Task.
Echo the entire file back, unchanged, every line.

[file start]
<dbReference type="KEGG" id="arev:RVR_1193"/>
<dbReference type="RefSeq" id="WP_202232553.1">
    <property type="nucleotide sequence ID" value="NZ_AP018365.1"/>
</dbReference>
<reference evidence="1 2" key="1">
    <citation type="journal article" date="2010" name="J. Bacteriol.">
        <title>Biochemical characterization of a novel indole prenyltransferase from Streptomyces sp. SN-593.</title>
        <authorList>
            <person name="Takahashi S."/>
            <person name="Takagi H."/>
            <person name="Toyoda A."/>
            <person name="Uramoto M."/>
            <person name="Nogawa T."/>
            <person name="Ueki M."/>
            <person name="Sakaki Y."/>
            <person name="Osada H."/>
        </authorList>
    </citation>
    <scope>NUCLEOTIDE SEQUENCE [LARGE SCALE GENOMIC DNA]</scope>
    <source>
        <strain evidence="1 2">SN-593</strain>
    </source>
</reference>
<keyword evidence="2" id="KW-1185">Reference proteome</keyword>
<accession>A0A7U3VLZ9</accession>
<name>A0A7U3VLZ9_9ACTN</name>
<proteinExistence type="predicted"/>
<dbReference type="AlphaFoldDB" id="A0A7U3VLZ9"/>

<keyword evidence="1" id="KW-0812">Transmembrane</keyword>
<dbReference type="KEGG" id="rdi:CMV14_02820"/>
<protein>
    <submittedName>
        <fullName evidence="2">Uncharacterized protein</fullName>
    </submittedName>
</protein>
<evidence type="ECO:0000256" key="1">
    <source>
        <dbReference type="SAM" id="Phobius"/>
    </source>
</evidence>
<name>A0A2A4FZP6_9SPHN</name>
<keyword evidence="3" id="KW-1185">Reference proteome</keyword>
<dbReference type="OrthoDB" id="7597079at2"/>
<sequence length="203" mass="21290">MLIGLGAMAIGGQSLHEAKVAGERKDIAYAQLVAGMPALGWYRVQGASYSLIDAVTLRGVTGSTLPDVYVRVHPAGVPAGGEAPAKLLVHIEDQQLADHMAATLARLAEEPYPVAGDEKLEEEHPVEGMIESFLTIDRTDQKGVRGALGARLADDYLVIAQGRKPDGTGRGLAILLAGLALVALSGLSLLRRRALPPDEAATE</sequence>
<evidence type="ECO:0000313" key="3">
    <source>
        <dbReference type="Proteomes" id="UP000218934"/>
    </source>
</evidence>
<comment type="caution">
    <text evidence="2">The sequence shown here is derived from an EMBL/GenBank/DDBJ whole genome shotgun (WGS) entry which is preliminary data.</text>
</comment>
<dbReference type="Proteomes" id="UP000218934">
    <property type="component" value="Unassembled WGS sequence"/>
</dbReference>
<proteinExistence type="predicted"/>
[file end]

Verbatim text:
<dbReference type="KEGG" id="arev:RVR_1193"/>
<dbReference type="RefSeq" id="WP_202232553.1">
    <property type="nucleotide sequence ID" value="NZ_AP018365.1"/>
</dbReference>
<reference evidence="1 2" key="1">
    <citation type="journal article" date="2010" name="J. Bacteriol.">
        <title>Biochemical characterization of a novel indole prenyltransferase from Streptomyces sp. SN-593.</title>
        <authorList>
            <person name="Takahashi S."/>
            <person name="Takagi H."/>
            <person name="Toyoda A."/>
            <person name="Uramoto M."/>
            <person name="Nogawa T."/>
            <person name="Ueki M."/>
            <person name="Sakaki Y."/>
            <person name="Osada H."/>
        </authorList>
    </citation>
    <scope>NUCLEOTIDE SEQUENCE [LARGE SCALE GENOMIC DNA]</scope>
    <source>
        <strain evidence="1 2">SN-593</strain>
    </source>
</reference>
<keyword evidence="2" id="KW-1185">Reference proteome</keyword>
<accession>A0A7U3VLZ9</accession>
<name>A0A7U3VLZ9_9ACTN</name>
<proteinExistence type="predicted"/>
<dbReference type="AlphaFoldDB" id="A0A7U3VLZ9"/>

<keyword evidence="1" id="KW-0812">Transmembrane</keyword>
<dbReference type="KEGG" id="rdi:CMV14_02820"/>
<protein>
    <submittedName>
        <fullName evidence="2">Uncharacterized protein</fullName>
    </submittedName>
</protein>
<evidence type="ECO:0000256" key="1">
    <source>
        <dbReference type="SAM" id="Phobius"/>
    </source>
</evidence>
<name>A0A2A4FZP6_9SPHN</name>
<keyword evidence="3" id="KW-1185">Reference proteome</keyword>
<dbReference type="OrthoDB" id="7597079at2"/>
<sequence length="203" mass="21290">MLIGLGAMAIGGQSLHEAKVAGERKDIAYAQLVAGMPALGWYRVQGASYSLIDAVTLRGVTGSTLPDVYVRVHPAGVPAGGEAPAKLLVHIEDQQLADHMAATLARLAEEPYPVAGDEKLEEEHPVEGMIESFLTIDRTDQKGVRGALGARLADDYLVIAQGRKPDGTGRGLAILLAGLALVALSGLSLLRRRALPPDEAATE</sequence>
<evidence type="ECO:0000313" key="3">
    <source>
        <dbReference type="Proteomes" id="UP000218934"/>
    </source>
</evidence>
<comment type="caution">
    <text evidence="2">The sequence shown here is derived from an EMBL/GenBank/DDBJ whole genome shotgun (WGS) entry which is preliminary data.</text>
</comment>
<dbReference type="Proteomes" id="UP000218934">
    <property type="component" value="Unassembled WGS sequence"/>
</dbReference>
<proteinExistence type="predicted"/>